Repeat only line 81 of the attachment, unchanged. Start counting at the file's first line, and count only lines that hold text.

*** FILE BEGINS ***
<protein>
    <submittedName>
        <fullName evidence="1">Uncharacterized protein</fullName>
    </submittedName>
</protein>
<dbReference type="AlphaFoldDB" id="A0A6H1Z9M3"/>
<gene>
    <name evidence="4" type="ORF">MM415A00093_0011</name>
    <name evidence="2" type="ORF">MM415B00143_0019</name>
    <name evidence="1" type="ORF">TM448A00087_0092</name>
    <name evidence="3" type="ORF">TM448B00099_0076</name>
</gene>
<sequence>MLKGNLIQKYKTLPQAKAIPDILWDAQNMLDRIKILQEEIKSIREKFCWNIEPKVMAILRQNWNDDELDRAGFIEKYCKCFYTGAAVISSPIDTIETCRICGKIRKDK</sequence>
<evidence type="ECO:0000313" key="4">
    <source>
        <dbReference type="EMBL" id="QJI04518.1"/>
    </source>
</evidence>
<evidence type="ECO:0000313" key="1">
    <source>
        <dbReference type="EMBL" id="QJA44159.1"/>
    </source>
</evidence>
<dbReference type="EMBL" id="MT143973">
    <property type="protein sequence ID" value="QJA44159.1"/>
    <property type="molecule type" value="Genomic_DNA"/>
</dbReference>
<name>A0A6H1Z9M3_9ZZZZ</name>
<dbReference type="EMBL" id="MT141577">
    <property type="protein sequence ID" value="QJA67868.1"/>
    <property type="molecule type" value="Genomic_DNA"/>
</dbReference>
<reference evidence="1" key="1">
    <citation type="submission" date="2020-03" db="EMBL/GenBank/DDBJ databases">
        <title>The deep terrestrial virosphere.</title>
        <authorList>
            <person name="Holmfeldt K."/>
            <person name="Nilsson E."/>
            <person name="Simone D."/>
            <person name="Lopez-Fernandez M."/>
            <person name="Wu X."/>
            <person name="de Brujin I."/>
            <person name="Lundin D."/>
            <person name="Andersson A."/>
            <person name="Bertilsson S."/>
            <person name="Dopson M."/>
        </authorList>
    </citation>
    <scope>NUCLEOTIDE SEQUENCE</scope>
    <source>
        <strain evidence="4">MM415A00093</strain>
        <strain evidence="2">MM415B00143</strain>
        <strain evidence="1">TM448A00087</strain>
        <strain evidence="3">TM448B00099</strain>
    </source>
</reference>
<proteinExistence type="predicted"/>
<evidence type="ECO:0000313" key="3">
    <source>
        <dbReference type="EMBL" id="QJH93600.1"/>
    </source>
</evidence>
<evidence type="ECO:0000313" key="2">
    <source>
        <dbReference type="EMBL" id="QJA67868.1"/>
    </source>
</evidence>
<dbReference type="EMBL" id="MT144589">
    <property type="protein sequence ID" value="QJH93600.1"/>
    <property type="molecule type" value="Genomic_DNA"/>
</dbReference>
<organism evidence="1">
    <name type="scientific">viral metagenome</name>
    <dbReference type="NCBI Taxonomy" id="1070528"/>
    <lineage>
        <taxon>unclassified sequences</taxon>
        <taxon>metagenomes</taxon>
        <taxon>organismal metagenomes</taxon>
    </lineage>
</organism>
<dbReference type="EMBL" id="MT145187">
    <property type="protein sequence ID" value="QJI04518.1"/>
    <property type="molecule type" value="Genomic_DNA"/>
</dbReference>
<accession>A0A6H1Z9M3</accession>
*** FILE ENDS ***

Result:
<dbReference type="EMBL" id="MT145187">